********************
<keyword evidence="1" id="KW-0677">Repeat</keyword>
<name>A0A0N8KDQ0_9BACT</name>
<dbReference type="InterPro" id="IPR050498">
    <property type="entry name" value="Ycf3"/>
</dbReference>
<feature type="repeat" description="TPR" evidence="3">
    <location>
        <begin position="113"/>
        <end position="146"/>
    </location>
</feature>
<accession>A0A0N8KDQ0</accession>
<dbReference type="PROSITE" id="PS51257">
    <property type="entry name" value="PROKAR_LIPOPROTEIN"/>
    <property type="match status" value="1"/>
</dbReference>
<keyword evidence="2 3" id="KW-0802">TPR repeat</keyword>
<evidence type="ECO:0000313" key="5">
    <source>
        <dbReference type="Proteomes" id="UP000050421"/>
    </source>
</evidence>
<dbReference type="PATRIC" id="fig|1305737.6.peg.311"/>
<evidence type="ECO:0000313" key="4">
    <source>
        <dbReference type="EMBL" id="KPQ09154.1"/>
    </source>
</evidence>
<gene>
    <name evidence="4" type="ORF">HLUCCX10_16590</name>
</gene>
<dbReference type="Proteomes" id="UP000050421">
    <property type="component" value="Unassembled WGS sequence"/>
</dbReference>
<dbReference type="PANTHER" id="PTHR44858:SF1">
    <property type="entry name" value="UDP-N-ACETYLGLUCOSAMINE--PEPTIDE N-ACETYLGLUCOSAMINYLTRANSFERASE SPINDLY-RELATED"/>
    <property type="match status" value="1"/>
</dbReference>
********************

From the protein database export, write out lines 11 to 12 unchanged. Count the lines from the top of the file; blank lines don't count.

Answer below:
</feature>
<accession>A0A0N8KDQ0</accession>